Entrepreneurship, City Branding, Urban Economics - Complexity and the City

Rachel Isaac-Menard's picture
June 17, 2020
United Kingdom
Subject Fields: 
Business History / Studies, Economic History / Studies, Government and Public Service

Complexity and the City – Life, Design and Commerce in the Built Environment


Themes: Entrepreneurship, Finance, City Branding and Urban Economics in relation to city planning, architecture, technology, art and cultural industries


Dates: 17-19 June 2020

Abstracts: 01 December 2019 

Place: CITY University of London




Today, ideas such as Michael Porter’s ‘business cluster’ are well established tenets of geographical economics. The notion of the city as a centre of consumption and global finance is fully integrated into macro economic policy. The world city hypothesis is fully embedded in the everyday lexicon of both business and popular culture. Research agencies such as UK Research and Innovation prioritise place based approaches to economic growth as a matter of course.

In this context architects such as Rem Koolhaas and Patrik Schumacher embrace the chaos of the Neoliberal city, promoting architecture and urban development as both a vehicle for and reflection of economic growth. Innovative architectural firms such as SHOP have embedded financial expertise into their modes of operation, leading the way for new ways of financing the design and construction professions. The city, and the buildings that make it up then, now operate in a fully interconnected financial system that informs both what our cities look like, how they operate, and how they are conceived and designed.

This complexity has historical roots identified as far back as the late 1960s and early 1970s. By then, the urban economics field was already affecting design thinking. William Alonso was embedding spatial relationships in questions of financial theory. Daniel Bell’s consideration of the post-industrial landscape had fully demarcated the city as a spatio-economic phenomena, and throughout the 1980s governments across the world set up special economic zones which functioned as motors for major economic growth.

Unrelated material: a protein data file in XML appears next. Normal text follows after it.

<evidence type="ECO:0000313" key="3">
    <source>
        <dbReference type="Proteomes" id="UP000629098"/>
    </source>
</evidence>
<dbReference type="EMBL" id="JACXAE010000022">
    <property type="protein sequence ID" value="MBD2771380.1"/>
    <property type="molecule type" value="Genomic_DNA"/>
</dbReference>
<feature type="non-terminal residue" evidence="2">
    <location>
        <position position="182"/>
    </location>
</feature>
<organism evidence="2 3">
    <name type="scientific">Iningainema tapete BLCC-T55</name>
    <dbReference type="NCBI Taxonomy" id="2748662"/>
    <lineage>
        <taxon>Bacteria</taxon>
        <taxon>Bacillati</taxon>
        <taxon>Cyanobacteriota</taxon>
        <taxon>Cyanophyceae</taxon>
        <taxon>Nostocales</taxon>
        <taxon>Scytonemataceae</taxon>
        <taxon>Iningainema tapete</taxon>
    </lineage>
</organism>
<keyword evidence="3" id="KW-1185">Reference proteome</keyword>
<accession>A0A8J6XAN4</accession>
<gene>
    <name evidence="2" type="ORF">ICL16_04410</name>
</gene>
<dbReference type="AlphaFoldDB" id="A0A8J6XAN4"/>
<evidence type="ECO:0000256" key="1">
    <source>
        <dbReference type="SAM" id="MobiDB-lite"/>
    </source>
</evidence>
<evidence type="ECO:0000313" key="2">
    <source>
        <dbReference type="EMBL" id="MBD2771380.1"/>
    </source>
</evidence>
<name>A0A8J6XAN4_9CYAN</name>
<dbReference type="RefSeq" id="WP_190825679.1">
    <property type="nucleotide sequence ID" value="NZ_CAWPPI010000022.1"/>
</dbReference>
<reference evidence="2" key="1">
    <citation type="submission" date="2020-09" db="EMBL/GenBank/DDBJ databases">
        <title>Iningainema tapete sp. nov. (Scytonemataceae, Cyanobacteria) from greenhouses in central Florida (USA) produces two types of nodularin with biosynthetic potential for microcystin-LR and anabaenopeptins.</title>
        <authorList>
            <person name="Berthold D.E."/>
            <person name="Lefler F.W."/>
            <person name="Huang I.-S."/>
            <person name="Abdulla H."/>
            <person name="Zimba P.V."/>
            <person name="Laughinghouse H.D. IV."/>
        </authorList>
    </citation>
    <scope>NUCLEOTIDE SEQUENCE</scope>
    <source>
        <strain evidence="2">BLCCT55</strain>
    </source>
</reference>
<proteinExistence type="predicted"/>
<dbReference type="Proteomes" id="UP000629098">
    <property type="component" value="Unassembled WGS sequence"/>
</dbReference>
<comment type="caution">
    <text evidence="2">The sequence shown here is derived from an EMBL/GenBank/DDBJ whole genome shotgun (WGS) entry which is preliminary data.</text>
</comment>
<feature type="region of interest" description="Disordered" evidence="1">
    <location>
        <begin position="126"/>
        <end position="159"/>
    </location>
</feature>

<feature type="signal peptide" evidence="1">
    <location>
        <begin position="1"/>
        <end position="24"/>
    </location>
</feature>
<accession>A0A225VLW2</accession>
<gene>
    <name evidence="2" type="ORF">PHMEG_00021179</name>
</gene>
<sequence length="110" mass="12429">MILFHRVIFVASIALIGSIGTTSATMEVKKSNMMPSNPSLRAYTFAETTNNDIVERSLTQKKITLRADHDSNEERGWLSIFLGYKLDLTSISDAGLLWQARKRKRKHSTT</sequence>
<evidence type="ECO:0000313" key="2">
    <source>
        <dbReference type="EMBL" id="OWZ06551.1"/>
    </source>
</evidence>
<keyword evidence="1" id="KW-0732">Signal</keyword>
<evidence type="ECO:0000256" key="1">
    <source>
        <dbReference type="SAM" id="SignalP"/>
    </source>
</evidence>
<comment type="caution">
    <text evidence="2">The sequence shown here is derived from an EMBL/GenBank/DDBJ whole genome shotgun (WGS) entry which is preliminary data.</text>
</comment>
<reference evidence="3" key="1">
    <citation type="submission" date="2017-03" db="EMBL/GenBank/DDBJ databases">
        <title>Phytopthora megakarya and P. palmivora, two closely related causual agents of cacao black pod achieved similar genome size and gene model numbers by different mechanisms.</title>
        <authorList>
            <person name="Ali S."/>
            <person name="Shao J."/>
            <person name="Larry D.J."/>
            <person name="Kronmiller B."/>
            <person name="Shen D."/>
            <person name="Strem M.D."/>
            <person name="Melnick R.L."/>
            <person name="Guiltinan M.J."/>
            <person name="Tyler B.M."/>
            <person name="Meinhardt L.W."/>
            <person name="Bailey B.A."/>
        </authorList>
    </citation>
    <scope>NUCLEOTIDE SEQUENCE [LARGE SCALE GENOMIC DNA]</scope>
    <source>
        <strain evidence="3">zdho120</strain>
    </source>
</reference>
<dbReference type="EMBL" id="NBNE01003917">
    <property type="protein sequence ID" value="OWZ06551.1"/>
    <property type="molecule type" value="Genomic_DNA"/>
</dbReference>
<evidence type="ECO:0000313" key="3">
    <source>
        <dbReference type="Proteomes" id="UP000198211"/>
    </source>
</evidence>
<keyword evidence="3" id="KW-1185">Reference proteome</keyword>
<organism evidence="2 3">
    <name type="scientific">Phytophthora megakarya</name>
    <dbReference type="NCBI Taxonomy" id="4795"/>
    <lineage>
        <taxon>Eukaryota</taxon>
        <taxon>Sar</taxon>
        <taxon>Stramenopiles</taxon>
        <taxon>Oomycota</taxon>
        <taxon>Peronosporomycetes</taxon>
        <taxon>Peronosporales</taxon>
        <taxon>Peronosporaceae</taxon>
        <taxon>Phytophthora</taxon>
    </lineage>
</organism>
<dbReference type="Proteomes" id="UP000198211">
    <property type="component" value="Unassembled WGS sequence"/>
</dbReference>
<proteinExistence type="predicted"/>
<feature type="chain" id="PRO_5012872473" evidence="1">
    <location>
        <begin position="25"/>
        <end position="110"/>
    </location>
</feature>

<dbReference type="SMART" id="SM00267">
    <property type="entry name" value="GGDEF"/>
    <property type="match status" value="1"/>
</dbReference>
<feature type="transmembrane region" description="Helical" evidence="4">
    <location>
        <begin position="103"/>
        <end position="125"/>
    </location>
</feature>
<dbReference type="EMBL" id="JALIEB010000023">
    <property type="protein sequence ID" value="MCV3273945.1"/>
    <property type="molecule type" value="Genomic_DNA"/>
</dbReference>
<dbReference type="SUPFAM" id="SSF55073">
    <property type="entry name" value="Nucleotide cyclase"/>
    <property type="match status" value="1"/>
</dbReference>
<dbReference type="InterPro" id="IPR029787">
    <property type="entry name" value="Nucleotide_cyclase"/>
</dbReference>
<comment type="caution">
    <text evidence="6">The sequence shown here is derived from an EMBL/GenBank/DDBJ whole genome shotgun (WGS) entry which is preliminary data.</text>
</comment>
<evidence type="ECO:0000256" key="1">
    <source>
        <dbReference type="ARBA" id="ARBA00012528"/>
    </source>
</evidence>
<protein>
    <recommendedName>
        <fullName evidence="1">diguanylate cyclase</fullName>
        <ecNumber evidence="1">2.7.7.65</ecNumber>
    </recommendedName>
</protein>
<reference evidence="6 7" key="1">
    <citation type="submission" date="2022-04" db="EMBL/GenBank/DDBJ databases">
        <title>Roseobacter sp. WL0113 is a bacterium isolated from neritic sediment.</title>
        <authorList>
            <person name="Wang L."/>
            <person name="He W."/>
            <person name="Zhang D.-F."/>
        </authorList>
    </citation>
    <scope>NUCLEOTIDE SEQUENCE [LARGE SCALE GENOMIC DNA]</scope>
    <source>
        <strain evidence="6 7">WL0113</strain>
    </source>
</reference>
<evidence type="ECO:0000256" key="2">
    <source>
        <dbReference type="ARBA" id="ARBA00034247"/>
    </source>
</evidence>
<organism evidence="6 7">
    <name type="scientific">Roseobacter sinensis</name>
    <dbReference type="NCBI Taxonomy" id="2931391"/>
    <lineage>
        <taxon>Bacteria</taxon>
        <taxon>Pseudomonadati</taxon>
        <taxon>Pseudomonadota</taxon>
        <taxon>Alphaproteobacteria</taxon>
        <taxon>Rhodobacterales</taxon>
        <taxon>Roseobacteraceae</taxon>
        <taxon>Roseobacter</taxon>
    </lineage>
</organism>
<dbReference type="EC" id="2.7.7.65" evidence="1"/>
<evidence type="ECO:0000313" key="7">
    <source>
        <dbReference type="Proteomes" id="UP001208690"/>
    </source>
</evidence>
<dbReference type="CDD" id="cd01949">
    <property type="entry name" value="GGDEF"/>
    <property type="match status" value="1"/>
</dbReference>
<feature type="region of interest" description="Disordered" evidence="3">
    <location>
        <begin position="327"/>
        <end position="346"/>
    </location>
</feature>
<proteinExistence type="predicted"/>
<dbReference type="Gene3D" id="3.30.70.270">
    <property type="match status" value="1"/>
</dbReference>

Some fifty years on from the establishment of urban economics as a discreet discipline, this conference asks how current developments in entrepreneurship, finance, city branding and business will affect the future of our cities: the business they house, the forms they will take in design, and how they will respond to issues as diverse as emerging hi-tec industries and climate change.



Pre-recorded and skype film presentation are available for delegates unable to attend in person. Pre-recorded presentations will be permanently available on the AMPS YouTube channel



Publishers include: Routledge Taylor&Francis, Intellect Books, Vernon Press, Cambridge Scholar Publishing, Libri Publishing and UCL Press.



The conference is coordinated by City University of London and PARADE (Publication and Research in Art, Architectures, Design and Environments) in collaboration with AMPS (Architecture, Media, Politics, Society).


More information:


Contact Info: 

Cindee Hogan

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